The street is covered over and very narrow. There are some brutal smells about, and not just from the food. The words ‘personal space’ simply does not exist and of course it is hot. BUT, it is an intriguingly enjoyable experience.
We had planned our day around seeing Juifen and Shifen waterfall as they are near to each other. This meant we were to forgo some of the other sights near to Juifen like, the Gold mine, The Golden Waterfall, a temple, the beaches and Yin Yang Sea. In hindsight, if you have time, I would have done Juifen, the Gold mine, etc as one trip and made Shifen waterfall a separate day trip.
We had to now catch a bus back to Ruifang station – exact money again. Then catch another train out to Ping Xi Train station and the Shifen waterfall. The train to Ping Xi only comes every hour so you need to time your arrival or you can be waiting around. The train costs NT$20 and takes about 30 minutes. The train trip is pleasant as you follow a river and it all becomes quite scenic.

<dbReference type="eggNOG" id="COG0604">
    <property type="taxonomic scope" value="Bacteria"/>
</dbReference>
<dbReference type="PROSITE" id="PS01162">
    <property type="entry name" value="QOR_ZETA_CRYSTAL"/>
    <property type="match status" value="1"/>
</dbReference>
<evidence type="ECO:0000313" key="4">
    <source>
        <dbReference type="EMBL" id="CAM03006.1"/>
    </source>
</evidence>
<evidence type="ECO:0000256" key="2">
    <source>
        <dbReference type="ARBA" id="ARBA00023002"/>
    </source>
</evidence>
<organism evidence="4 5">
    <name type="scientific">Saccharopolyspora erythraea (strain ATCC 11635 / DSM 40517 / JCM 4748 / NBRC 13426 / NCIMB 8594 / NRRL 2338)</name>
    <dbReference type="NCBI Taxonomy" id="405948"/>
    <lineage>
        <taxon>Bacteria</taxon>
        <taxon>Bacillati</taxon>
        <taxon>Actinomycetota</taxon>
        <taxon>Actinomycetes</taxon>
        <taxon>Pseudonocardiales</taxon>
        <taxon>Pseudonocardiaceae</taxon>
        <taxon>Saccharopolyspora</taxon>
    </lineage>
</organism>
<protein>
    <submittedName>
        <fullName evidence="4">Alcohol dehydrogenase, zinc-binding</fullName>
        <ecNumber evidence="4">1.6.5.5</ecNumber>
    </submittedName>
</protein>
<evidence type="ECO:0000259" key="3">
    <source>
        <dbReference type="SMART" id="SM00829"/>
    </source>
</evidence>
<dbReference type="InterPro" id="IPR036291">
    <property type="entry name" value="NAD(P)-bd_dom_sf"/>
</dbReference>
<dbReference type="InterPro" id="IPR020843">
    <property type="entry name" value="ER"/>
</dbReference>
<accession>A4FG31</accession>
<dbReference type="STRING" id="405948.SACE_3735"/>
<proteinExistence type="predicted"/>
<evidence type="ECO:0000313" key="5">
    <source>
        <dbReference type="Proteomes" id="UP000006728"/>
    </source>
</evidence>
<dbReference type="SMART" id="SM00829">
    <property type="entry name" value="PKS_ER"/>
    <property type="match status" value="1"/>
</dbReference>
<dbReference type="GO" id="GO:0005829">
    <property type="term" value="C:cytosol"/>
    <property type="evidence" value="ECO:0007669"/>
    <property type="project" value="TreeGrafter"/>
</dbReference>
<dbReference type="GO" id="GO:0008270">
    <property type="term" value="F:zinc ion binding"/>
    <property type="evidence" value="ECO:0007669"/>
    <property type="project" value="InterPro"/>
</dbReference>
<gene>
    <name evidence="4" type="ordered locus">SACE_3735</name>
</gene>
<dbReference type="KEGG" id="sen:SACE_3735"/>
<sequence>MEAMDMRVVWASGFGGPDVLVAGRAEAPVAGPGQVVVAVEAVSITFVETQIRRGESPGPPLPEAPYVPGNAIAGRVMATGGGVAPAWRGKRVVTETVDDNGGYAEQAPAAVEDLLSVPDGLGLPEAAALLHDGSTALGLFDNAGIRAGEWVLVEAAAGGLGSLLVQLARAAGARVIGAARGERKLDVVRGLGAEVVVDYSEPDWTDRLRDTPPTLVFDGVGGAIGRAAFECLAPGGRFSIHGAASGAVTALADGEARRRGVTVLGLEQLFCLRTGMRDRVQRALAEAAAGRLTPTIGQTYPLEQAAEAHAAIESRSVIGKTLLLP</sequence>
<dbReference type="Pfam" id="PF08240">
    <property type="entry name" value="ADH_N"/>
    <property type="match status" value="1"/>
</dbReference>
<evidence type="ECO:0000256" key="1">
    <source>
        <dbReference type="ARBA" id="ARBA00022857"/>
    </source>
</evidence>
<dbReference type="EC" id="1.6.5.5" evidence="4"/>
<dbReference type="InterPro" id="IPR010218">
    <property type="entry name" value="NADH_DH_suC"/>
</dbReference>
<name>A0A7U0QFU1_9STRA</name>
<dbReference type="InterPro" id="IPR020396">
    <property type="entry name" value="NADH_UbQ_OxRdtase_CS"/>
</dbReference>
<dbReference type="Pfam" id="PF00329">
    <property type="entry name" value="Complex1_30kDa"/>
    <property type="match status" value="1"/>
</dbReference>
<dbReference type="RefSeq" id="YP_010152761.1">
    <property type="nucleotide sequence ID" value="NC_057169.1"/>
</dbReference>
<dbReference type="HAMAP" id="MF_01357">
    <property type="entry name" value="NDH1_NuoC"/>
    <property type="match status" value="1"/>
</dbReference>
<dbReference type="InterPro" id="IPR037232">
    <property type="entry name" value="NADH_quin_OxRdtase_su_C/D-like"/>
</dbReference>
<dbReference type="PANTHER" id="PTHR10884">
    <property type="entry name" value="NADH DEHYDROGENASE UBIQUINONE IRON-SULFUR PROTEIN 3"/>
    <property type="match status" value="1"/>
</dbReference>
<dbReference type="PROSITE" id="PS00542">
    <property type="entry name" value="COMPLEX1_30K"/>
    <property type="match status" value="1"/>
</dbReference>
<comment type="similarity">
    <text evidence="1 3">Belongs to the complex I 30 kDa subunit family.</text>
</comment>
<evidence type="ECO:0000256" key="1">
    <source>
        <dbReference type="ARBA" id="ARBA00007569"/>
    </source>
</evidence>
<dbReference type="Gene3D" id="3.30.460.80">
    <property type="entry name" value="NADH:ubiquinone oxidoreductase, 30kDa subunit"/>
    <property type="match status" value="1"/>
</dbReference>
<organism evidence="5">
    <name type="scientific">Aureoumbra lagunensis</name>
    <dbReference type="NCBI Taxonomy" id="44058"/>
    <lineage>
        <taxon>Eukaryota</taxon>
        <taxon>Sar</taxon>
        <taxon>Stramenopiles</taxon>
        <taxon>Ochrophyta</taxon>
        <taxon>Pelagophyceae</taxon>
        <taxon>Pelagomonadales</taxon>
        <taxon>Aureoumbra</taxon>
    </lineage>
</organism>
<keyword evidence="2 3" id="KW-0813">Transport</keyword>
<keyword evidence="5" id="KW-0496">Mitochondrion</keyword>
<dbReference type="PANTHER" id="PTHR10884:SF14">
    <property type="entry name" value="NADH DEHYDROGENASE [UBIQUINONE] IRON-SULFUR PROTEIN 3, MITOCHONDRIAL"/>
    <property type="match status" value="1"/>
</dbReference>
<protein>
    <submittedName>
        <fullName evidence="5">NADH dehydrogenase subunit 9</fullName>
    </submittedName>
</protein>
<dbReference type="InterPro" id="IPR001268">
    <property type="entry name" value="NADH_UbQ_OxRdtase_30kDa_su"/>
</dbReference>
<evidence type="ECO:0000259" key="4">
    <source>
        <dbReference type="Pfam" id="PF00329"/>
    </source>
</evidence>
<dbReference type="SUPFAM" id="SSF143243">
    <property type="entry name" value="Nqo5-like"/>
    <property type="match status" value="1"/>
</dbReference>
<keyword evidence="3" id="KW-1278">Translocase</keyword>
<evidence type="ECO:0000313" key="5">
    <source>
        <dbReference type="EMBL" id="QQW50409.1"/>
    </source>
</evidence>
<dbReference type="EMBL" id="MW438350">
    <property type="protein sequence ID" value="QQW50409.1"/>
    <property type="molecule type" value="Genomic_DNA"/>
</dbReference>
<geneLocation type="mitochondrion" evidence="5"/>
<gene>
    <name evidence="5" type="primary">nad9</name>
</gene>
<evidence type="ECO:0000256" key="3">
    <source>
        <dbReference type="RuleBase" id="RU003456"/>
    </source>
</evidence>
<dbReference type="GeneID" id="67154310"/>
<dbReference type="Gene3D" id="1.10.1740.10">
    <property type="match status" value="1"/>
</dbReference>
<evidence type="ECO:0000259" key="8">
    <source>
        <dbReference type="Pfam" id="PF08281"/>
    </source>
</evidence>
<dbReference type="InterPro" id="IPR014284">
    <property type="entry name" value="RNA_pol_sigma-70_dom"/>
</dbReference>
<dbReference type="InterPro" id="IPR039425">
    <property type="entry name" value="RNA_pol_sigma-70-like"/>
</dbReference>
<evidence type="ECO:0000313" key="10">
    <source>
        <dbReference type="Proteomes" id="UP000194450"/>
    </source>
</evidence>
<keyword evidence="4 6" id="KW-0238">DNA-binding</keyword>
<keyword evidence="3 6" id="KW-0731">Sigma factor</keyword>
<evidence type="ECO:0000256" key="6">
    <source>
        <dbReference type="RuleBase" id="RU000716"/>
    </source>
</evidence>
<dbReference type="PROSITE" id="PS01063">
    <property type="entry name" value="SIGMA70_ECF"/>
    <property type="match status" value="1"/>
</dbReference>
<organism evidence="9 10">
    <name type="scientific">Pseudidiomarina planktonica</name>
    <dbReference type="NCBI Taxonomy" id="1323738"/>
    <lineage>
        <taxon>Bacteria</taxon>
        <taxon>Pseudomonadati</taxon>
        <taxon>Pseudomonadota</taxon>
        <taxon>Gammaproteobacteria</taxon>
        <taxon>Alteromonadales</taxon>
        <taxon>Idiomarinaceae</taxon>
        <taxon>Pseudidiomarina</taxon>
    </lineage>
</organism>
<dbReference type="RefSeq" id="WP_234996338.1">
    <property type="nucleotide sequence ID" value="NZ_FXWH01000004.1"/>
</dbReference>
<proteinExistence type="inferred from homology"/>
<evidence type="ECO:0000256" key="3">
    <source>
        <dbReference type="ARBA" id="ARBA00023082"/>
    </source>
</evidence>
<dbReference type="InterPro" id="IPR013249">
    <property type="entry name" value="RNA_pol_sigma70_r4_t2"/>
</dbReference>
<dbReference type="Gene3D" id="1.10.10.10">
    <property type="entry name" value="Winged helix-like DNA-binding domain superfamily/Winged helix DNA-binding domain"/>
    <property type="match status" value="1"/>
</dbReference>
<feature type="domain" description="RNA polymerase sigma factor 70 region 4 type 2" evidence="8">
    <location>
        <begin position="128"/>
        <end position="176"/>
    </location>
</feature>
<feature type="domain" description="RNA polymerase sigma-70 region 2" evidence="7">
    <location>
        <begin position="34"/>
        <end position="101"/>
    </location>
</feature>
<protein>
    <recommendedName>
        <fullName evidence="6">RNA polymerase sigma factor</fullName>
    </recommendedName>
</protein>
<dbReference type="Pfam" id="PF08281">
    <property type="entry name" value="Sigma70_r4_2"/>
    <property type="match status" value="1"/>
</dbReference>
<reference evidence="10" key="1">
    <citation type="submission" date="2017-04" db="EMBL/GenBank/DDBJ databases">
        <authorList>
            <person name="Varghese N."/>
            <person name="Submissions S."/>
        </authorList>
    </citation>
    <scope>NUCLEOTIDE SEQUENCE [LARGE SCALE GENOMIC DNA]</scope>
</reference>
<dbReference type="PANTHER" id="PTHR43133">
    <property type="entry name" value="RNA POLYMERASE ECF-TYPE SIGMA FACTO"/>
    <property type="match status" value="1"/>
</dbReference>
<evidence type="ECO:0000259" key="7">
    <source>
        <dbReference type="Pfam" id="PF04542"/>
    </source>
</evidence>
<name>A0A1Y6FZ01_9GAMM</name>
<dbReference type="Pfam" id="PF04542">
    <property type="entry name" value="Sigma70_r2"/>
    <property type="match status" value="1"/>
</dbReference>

On arrival at Ping Xi Train Station you will be greeted by a sea of faces squashed together all looking at you as the train pulls to a stop. On exiting the train and, once the train as departed, you will see why all the people are there. The train line is the walkway among the shops leading to the train station. Once the train departs the people commence moving about the shops by way of the train line.